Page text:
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Fig. 1 (A, B) Hydrogel microspheres. (A) Gross view of the graded microspheres 250 microns in size are shown. (B) Photomicrograph shows intact microspheres in the lumen of vessels without any inflammatory reaction.
Zoom Image
Fig. 2 (A, B) With Prof. Luc Picard and Prof. Jack Moret in 1984 during his visit to the institute.(A) From left to right: Prof. Picard, V.R.K. Rao, Ravi Mandalam, AK Gupta. (B) Prof. Jack Moret.
Zoom Image
Fig. 3 Acrylic injection chamber. The propulsion chamber showing the loaded microcatheter was fabricated at the R&D wing of the institute.
Zoom Image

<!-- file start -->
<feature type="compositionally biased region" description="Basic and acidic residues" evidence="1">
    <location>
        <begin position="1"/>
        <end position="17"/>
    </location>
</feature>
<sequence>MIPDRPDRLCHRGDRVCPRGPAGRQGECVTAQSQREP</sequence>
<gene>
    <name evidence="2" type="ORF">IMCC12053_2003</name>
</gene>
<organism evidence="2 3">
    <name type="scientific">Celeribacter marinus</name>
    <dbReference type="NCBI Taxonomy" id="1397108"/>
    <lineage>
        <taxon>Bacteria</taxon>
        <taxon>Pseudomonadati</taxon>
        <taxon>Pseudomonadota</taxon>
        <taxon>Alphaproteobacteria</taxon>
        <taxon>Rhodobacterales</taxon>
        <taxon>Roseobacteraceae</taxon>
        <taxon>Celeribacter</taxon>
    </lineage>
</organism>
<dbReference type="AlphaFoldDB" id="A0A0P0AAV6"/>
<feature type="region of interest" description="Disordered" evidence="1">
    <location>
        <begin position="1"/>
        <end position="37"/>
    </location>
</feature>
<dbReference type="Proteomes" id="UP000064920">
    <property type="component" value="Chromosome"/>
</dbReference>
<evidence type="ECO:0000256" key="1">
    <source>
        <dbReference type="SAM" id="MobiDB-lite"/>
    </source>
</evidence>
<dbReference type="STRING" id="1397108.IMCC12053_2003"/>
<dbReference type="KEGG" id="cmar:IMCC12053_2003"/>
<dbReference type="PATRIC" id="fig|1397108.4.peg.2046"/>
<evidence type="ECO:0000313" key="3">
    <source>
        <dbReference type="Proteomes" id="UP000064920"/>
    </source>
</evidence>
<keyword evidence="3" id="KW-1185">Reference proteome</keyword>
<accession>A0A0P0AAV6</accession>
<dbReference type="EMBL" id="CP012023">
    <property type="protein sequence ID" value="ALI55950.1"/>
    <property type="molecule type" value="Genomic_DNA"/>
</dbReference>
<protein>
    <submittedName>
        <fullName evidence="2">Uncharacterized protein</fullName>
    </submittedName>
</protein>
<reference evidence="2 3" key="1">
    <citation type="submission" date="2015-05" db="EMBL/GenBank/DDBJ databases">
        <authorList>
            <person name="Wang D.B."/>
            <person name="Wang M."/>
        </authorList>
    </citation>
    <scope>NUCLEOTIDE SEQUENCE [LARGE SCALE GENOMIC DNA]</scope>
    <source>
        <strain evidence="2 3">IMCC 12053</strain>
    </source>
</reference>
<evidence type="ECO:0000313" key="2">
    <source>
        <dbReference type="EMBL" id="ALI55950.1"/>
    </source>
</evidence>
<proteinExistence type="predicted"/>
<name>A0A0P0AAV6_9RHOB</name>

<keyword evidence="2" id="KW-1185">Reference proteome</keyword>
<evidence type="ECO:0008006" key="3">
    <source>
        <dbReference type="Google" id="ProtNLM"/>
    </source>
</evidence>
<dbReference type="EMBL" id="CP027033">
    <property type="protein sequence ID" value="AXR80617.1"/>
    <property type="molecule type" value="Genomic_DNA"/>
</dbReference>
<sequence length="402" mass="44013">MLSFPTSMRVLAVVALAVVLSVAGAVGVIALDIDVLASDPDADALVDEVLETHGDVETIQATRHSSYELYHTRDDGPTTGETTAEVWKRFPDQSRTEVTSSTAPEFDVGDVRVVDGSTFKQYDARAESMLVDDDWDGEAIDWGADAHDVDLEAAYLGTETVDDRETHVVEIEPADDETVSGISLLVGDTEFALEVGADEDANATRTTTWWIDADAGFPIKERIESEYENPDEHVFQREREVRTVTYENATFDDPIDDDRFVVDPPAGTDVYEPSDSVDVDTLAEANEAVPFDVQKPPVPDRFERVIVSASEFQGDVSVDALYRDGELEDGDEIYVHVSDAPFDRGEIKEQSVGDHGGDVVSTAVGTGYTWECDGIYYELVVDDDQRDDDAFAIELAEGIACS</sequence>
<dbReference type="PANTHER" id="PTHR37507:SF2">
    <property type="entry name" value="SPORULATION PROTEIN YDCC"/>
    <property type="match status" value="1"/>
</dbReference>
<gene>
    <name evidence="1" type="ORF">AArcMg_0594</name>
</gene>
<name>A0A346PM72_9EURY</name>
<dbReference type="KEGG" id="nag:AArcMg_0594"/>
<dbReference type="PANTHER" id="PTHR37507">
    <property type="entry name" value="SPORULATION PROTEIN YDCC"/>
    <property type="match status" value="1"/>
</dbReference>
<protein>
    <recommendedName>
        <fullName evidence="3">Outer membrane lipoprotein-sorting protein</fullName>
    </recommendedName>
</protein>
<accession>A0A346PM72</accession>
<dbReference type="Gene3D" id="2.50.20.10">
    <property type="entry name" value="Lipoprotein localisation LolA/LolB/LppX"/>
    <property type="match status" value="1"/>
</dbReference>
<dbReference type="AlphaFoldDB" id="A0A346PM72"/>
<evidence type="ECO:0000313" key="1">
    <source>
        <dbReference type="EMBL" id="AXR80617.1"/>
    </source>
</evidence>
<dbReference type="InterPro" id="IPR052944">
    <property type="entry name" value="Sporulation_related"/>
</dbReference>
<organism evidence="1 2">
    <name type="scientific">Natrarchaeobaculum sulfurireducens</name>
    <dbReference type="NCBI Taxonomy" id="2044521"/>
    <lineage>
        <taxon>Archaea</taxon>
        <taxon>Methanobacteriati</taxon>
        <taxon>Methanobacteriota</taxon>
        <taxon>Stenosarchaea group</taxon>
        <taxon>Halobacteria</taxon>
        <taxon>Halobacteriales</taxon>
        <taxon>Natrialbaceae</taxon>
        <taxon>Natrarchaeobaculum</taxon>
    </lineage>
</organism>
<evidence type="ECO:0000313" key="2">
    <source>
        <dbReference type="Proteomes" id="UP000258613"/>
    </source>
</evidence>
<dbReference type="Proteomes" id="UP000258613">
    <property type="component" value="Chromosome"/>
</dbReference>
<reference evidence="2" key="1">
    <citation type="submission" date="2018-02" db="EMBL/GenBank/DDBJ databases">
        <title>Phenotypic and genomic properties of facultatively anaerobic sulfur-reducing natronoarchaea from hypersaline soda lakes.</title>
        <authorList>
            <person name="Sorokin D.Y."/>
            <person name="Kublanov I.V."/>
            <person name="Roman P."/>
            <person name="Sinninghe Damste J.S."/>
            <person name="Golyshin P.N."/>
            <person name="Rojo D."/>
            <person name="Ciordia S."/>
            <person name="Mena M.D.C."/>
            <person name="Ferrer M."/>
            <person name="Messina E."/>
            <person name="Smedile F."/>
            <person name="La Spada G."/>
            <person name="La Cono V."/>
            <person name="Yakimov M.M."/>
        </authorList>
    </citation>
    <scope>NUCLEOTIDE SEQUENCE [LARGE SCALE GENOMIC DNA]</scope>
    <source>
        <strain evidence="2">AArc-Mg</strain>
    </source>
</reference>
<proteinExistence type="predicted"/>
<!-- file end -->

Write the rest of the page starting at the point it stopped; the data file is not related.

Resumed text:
Fig. 4 Calibrated leak balloon shows the jet of saline from its tip in its inflated state, which would also prevent antegrade flow in the feeding artery.
Zoom Image
Fig. 5 (A-C). Superselective catheterization and embolization of a parietal arteriovenous malformation (AVM) using 2-Isobutyl cyanoacrylate (2-IBCA). (A) Calibrated leak balloon in the proximal middle cerebral artery progressing toward the nidus is shown. (B, C) Reduction of the size of the AVM is demonstrated in the pre (B) and post (C) embolization images.
Zoom Image
Fig. 6 (A, B) Aneurysm of vein of Galen was completely cured by injecting concentrated Isobutyl cyanoacrylate (IBCA) in two sessions.
Zoom Image
Fig. 7 (A, B) Preoperative embolization of meningioma. injection of 150 micron Hydrogel particles through a microcatheter into the parieto-occipital artery demonstrates markedly reduced vascularity of the falx meningioma.